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    Brett Anderson

    Hot Weather Basically a No-Show the Next Two Weeks

    7/31/2013, 10:15:32 AM

    Before I get to the weather, I just saw this newly released image from NASA Earth Observatory showing a dramatic view of Earth from under Saturn's rings courtesy of the Cassini spacecraft which was launched back in 1997. Makes us feel kind of small in the big picture, doesn't it?


    590x395_07311527_screen-shot-2013-07-31-at-10


    The overall weather pattern across North America over the next 7 to 14 days will likely keep most of the heat confined to the South Central and Southwest states, while temperatures average cooler than normal from the Prairies through Quebec and down into the Midwest and Northeast states.

    However, the very warm weather pattern will likely continue across northwest Canada for at least the next 10 days.

    There are some indications that warm and more humid conditions may return to eastern Canada after Aug. 15.

    A storm will form along a front Friday afternoon and evening and will likely bring a period of steady rain to the Maritimes. Total rainfall could approach 25-30 mm in some areas.

    A dome of high pressure will settle across the Prairies early Saturday. The combination of the chilly, dry air and light winds could send temperatures into the 1-3 C range across southern parts of Saskatchewan and Manitoba early Saturday morning.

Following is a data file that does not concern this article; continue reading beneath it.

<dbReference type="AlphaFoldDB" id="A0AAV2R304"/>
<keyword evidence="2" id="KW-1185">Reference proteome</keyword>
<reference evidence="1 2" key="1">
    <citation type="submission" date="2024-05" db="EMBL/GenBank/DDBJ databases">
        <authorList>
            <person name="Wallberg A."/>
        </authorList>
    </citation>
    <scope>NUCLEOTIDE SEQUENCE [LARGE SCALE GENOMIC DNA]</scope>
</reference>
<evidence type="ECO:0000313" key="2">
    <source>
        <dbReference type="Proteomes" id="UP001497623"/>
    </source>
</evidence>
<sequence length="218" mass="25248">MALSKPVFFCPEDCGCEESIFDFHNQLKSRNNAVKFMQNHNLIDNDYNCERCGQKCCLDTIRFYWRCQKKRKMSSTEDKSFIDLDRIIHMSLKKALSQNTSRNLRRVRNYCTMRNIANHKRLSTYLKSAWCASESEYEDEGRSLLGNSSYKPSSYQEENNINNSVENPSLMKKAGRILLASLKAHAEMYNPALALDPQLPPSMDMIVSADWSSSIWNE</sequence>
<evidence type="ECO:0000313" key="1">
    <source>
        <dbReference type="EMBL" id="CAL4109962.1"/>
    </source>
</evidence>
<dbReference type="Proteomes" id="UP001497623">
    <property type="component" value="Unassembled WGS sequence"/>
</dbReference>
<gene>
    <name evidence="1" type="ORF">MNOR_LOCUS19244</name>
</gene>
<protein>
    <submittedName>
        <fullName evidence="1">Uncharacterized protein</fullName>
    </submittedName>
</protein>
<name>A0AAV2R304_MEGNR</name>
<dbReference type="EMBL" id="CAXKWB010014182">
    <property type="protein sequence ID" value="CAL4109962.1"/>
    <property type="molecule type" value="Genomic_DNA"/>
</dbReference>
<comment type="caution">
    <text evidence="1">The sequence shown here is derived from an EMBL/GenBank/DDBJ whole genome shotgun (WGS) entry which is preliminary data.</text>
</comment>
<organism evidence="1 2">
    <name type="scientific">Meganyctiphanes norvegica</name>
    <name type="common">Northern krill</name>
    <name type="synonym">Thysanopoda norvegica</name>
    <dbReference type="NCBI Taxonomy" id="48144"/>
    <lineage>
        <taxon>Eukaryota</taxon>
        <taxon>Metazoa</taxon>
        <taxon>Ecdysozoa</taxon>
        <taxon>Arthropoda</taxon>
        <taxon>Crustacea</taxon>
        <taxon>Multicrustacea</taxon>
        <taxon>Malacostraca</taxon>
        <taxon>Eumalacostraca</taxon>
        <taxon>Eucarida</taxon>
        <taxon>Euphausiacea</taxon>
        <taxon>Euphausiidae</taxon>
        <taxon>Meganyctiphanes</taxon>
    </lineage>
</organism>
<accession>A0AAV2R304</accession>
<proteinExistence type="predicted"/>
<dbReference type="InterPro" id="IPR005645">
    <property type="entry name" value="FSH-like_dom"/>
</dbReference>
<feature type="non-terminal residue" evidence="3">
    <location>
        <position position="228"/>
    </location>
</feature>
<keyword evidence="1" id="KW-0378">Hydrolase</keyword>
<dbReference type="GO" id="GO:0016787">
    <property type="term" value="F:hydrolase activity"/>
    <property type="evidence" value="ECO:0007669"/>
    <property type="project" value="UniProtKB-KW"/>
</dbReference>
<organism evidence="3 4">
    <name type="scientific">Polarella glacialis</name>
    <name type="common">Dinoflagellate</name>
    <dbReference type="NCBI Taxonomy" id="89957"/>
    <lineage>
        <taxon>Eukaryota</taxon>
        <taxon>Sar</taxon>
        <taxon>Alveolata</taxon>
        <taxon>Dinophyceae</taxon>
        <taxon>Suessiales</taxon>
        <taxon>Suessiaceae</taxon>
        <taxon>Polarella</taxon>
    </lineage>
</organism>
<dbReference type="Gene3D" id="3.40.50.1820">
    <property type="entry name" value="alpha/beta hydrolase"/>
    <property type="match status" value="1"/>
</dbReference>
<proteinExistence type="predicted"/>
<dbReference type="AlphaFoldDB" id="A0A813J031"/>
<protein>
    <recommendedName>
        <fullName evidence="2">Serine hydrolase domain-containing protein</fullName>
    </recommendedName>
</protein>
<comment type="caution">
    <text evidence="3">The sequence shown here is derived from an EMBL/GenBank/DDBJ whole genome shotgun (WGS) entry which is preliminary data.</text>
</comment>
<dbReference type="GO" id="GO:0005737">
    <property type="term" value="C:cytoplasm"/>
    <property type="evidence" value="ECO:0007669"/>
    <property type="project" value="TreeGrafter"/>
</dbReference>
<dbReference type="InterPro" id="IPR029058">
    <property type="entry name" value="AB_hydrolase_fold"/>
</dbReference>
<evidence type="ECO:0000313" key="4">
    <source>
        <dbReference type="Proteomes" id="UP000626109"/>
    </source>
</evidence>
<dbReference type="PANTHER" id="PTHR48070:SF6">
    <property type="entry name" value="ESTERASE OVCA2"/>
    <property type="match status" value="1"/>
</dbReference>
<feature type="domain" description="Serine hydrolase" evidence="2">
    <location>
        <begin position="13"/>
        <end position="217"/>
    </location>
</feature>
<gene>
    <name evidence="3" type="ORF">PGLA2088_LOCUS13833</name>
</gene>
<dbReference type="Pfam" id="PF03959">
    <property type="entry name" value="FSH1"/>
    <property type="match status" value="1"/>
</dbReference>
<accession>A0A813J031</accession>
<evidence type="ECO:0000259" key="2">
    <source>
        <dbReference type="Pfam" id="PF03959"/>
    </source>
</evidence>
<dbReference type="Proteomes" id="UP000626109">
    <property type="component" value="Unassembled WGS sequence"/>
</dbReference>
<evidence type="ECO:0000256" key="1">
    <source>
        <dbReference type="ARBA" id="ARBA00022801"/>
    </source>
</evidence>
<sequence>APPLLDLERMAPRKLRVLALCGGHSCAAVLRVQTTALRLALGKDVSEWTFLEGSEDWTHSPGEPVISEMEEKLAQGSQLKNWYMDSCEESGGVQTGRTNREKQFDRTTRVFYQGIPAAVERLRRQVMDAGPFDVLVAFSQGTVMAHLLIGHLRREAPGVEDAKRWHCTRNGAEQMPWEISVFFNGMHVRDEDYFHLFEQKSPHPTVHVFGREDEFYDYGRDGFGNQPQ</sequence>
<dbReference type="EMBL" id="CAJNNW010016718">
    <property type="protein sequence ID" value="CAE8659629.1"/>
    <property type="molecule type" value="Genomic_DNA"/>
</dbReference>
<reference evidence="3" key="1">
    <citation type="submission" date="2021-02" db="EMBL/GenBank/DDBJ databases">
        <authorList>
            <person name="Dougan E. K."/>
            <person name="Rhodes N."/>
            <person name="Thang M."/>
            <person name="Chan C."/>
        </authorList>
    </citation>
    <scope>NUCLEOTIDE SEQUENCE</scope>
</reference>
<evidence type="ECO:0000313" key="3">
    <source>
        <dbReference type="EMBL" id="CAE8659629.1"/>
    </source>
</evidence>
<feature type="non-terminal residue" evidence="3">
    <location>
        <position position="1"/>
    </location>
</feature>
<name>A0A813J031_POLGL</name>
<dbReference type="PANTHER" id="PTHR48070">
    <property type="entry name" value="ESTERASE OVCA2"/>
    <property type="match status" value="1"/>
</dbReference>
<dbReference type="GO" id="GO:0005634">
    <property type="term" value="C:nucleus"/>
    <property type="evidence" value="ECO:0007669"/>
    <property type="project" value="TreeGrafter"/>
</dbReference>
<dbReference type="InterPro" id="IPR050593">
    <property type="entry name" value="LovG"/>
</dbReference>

An upper-level storm system moving into the Pacific Northwest of the U.S. may track far enough to the north to bring a significant rainfall to extreme southwestern Alberta (Waterton Lakes area) Thursday night and Friday this week.

    Current global sea surface temperature anomalies

    The image below shows the most recent weekly sea surface temperature anomalies for the world. As you can see, unusually warm anomalies dominated across the northern latitudes.


    590x455_07311551_wksst


    Farther south, the El Nino Southern Oscillation (ENSO) remains in a near neutral state (-0.3) and is expected to do so through the fall. When the numbers are above +0.5 for three consecutive three-month periods it is considered an El Nino (warmer-than-normal sea surface temperatures across the equatorial Pacific). The opposite is true for La Nina.

    The views expressed are those of the author and not necessarily those of AccuWeather, Inc. or AccuWeather.com

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